Sunday, May 30, 2010

Poor Little Guy!

So Evan had rotovirus. Yuck. It started innocently enough--but, just as we were leaving for FL, it got worse. Now, if we had been planning a weekend away, I would have told Chris to go ahead with the girls and I would stay home with the sicko. But no, Chris was going to a conference and I was getting on a plane with two girls and a little boy who was blowing out of diapers like nobody's business. I figured when we got there, he would surely get better and I wouldn't have to worry about it. We got there on Saturday and that night he blew out of two diapers and vomited twice. On me. On Sunday he was a little better and I thought we would be okay for our hugely anticipated trip to Disney the next day (we had reservations for dinner with Cinderella--there was no way Megan was going to miss that!) He was fine for the day, but that night at the hotel, you guessed it...puke-o. So the next day when we got back to my mother's house, I weighed him. He had lost three pounds and was on his 6th day of eating nothing but breastmilk. He wasn't peeing a lot (hardly at all) and now the weight loss. I got very nervous and took him to the walk-in clinic at the local ER. Big mistake.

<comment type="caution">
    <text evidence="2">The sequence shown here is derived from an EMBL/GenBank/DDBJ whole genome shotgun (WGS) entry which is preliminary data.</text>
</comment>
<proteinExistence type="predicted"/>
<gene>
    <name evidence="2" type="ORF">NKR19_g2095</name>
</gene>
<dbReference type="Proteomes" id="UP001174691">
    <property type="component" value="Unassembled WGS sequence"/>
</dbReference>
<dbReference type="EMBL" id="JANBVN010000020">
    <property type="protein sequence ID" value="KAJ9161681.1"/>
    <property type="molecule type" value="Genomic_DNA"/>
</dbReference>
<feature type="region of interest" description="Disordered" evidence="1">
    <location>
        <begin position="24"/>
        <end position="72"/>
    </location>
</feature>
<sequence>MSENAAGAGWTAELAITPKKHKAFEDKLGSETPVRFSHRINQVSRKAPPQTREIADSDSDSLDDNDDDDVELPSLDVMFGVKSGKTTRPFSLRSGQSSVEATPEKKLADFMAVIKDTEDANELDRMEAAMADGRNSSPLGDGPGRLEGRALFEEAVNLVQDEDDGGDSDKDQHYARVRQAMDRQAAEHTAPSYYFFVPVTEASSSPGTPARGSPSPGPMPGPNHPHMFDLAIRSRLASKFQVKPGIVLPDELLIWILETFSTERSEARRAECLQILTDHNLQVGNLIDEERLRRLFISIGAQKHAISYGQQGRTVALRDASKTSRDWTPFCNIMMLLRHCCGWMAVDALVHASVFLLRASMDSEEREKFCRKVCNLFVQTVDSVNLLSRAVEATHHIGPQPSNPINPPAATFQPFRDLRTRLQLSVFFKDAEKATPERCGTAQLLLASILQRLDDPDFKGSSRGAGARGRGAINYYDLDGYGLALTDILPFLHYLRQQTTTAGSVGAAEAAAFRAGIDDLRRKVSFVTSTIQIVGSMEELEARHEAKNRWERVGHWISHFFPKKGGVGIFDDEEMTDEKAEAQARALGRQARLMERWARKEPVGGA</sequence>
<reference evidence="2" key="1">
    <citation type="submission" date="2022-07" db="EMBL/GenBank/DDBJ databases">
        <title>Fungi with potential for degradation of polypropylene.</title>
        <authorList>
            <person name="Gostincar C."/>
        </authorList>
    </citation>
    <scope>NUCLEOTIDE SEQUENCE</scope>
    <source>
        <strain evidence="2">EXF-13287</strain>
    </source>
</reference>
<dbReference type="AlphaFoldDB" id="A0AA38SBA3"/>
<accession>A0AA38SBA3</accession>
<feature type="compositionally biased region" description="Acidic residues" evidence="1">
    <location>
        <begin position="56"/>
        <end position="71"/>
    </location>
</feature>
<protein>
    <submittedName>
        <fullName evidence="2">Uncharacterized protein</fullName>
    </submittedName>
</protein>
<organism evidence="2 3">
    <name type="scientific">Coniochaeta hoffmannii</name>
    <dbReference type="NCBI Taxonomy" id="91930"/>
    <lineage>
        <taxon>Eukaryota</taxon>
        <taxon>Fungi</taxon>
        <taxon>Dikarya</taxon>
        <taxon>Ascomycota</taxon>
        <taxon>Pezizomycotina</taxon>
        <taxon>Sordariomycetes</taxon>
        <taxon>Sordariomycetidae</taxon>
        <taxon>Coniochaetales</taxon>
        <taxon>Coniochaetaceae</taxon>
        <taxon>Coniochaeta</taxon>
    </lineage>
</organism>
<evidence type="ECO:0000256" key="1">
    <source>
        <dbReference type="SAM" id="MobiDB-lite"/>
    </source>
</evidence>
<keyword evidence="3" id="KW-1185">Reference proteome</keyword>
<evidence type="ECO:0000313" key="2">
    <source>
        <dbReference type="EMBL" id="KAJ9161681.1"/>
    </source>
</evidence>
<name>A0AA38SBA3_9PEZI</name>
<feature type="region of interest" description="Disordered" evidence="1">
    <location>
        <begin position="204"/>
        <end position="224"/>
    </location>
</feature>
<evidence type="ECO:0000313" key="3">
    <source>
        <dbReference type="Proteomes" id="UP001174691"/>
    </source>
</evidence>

There, I met by far the worst doctor I have EVER dealt with. Unreal! He walked in and I was sitting there nursing Evan. He said, (with a HUGE air of superiority!) "Your child has diarrhea and you are giving him milk??" I responded, "Well, is the only thing he has eaten in 6 days, really. He refuses everything we offer."

"Milk is the worst thing you can give a child with an upset digestive tract."
"It is breastmilk!"
"It is basically the same thing!"
", it isn't--"
"You listen to me!" (he interrupted) "Is this your first child??"
"Um, no, he isn't..."
"Well then you should know this!"